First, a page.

Trucking Along, Living the Sweet Life

Kayce Ekpenike, a sophomore at the University of Houston and the owner of Funnelocity Gourmet Funnel Cakes, balances full-time schoolwork with running two food trucks.

By Ginni Beam

Photos Courtesy of Funnelocity Gourmet Funnel Cakes

Photos Courtesy of Funnelocity Gourmet Funnel Cakes

Most college sophomores have enough on their plates without running a business on the side. But Kayce Ekpenike, a sophomore at the University of Houston and the owner of Funnelocity Gourmet Funnel Cakes, is somehow making it work. Last semester she took 15 hours, this semester she’s taking 16, and in-between classes, she runs two successful food trucks. How does she find the time for it all?

“That’s a great question,” she says, laughing. “I’m still figuring that out now.”

Ekpenike grew up in Louisiana and fondly remembers begging her mom for funnel cakes at the fair.

“They were mediocre,” she admits. “They were small and crispy. But they were sweet, and I was young, so I really liked them.” As an adult, she nostalgically wished for a funnel cake, but one that was better than the kind she grew up with. People should be able to get a fluffy, high-quality cake, she explains, and they shouldn’t have to go to the fair to get one. 

Kayce Ekpenike

Kayce Ekpenike

“I also love that I can make my schedule as flexible as I can. And I have great advisors that have helped me make my schedule work.”

“I’ve always had small little businesses like lemonade stands,” she says. “I feel like I’ve always been an entrepreneur.” She came from a family of entrepreneurs; her grandmother had a floral business, and her mom had a bridal decor business and many event planning businesses. It was her turn to prove herself. With no outside financial help, she set out to make and sell her funnel cakes as a freshman in high school.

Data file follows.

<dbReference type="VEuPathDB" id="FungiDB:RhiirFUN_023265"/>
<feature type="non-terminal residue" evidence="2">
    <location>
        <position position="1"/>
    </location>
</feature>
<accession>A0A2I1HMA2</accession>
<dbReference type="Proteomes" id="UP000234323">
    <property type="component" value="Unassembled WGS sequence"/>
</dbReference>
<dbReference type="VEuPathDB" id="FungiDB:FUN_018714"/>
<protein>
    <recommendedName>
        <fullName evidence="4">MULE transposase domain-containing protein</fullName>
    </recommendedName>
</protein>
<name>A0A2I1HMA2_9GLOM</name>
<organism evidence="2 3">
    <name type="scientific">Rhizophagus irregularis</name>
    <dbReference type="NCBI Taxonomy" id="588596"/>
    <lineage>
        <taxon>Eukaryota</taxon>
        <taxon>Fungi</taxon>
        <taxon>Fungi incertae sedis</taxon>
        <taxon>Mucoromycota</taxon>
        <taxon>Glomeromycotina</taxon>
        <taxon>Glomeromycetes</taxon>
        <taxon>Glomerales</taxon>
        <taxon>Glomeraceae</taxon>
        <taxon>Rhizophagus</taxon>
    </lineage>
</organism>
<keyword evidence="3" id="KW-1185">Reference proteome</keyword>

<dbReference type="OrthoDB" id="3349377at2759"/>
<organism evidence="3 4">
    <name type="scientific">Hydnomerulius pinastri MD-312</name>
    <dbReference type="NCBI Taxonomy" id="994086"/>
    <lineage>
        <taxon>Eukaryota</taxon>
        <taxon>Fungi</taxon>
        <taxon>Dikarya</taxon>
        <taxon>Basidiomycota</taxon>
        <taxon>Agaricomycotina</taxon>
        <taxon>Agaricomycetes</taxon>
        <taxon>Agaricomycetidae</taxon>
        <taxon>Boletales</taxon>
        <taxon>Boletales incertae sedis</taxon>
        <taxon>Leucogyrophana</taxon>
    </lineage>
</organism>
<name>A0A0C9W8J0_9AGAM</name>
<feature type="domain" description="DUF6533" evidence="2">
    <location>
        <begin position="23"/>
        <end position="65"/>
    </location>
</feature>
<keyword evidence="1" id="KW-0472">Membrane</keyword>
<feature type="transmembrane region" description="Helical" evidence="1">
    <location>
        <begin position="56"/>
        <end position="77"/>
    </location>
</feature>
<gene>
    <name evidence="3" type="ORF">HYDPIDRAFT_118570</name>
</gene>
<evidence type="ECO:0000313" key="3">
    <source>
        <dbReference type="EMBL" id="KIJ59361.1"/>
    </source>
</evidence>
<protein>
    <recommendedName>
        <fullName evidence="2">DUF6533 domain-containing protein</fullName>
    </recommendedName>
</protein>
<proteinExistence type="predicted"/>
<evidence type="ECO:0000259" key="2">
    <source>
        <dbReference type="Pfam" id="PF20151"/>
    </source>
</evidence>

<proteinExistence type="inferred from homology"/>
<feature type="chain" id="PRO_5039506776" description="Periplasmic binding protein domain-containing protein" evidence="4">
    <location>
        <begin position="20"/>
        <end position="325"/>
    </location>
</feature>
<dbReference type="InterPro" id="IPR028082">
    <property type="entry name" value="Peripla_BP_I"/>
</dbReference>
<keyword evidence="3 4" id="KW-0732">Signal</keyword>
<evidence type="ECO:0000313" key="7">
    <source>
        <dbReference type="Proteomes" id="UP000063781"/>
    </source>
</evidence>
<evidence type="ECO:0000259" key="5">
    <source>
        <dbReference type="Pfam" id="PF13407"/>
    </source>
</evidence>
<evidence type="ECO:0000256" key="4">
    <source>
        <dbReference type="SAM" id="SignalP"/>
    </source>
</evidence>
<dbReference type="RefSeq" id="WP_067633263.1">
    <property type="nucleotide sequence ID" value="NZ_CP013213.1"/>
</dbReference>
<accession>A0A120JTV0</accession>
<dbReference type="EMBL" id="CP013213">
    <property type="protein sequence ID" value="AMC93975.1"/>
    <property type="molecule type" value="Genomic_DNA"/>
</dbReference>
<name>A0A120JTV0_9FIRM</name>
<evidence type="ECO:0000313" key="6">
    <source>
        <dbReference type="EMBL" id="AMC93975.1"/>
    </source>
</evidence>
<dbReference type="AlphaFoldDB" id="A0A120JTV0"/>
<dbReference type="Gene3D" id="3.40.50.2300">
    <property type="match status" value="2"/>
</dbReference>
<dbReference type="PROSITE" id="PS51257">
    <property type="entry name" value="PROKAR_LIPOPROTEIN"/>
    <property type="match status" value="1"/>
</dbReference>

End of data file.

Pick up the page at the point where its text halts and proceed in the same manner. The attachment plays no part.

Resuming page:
Ekpenike wanted her funnel cakes to be next level. She was determined that even the basic “OG” funnel cake topped only with the traditional powdered sugar would always be hot, fresh and made from an original recipe that can’t be bought in stores. She invested a lot of time into figuring out the right consistency and ingredients. Then she began adding the fun, surprising toppings that Funnelocity would become known for — ice cream, chocolate and caramel, and strawberry drizzles, cheesecake bites, crumbled cookies, candied pecans — even Fruity Pebbles.

Sweet is the dominant taste, of course, but Ekpenike wanted to explore some salty and savory flavors as well. She gives her concoctions fun names, like “Cookies and Dream” and “Princess Peach,” and likes to rotate in limited-time menu items for holidays.   

For the first year or so, she sold her funnel cakes out of a 10-foot by 10-foot tent. They were a definite hit. When the COVID-19 pandemic hit, Ekpenike worried that she would be forced to stop.

“But because of the pandemic, people were at home. They didn’t really have much to do. And so of course people wanted to eat,” she explains. Rather than slowing down, her business skyrocketed.